Retirement Planning

How Much Money Do You Need to Retire? – Part 1 of 2

David Kenerson

David Kenerson

When many of our clients are 5-10 years from retiring, they often ask us, “will I have enough money to live on during retirement?” Here are the steps we recommend to help you determine if you have saved enough cash to live comfortably when you step out of the work world.

Step 1. Determine your monthly financial needs today by examining your expenses.

Go through your checkbook and allocate your expenses among the following categories, using an Excel spreadsheet or another simple organizational tool to record the expenses.

  • Housing – What are your monthly mortgage payments? Monthly utilities? Cost for home repairs and cleaning services? Yard equipment and maintenance? Pool equipment and upkeep?
  • Automotive – What is your monthly cost for insurance? Fuel? How much do registration fees and licenses cost? What’s your annual average for car maintenance and repair?
  • Personal – How much do you spend per month on clothing, personal care products and services (hair cuts, dry cleaning, manicures, laundry service, etc)?
  • Food and Drink – What is your average cost for groceries each month? Alcohol? Home care products like furniture polish, kitchen cleaner, etc?
  • Entertainment – On average how much do you spend per month for movies, concerts, travel, etc?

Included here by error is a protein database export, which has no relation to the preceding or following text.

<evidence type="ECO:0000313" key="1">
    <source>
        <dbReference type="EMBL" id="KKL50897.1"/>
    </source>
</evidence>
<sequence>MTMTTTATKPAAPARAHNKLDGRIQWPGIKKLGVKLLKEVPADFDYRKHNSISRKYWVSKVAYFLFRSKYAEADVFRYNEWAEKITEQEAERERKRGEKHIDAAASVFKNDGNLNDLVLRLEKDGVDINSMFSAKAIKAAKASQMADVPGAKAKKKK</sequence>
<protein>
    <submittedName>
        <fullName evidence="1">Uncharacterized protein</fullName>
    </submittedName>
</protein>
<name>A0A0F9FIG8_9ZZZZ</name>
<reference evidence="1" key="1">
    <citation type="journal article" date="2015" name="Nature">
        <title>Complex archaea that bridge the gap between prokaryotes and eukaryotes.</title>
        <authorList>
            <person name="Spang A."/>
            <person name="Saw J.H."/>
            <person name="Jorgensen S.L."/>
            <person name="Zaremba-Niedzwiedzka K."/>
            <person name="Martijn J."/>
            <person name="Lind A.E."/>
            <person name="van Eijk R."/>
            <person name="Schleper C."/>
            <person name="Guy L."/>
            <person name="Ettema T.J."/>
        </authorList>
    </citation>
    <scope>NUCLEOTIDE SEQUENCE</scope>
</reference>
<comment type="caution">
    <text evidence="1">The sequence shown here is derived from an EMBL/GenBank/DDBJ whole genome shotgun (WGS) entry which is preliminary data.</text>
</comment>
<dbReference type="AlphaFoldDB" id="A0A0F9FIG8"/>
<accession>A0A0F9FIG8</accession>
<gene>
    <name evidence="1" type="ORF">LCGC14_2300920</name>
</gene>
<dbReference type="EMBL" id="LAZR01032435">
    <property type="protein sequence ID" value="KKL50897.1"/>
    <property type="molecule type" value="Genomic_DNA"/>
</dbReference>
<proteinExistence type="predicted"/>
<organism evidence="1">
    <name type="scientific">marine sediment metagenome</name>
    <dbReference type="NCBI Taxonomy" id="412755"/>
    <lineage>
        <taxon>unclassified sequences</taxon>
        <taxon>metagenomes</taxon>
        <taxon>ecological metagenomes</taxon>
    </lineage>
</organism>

• Second Home – What are the costs above for your second home, if applicable?
  • Taxes – What is your average federal income tax each month? State tax? Local tax? Social Security and Medicare taxes? (Use last year’s tax return for figures and then divide by 12 to get the monthly cost.)
  • Gifts – On average, how much do you spend on gifts each month?
  • Medical – What is your monthly cost for doctor and dentist visits? Medications? Medical devices (glasses, hearing aids, etc.)?
  • Hobbies – What do you spend each month on items related to your hobbies such as sewing, fishing, gardening, etc?
  • Charitable Gifts – What is your monthly average for charitable giving – including cash and checks?
  • Miscellaneous – What else do you regularly spend money on but that isn’t included in the categories above?

2.      Add any monthly credit card charges from all your credit cards to the total above.

3.      Total all the columns.

4.      Deduct expenses you won’t have during retirement.  If your expenditures look to go down after you retire, you might consider using a percentage of your current spending – i.e. 70% of your current monthly expenditures.  Think carefully here though because while you might spend less money, for example, on gas for your commute, you may spend more on things like travel or hobbies.

5.      The net total is what you can expect to spend per month in retirement in today’s dollars. (Keep in mind that today’s dollar will not be worth as much tomorrow.)

Come back next week for Part 2 of how to calculate your needed retirement totals.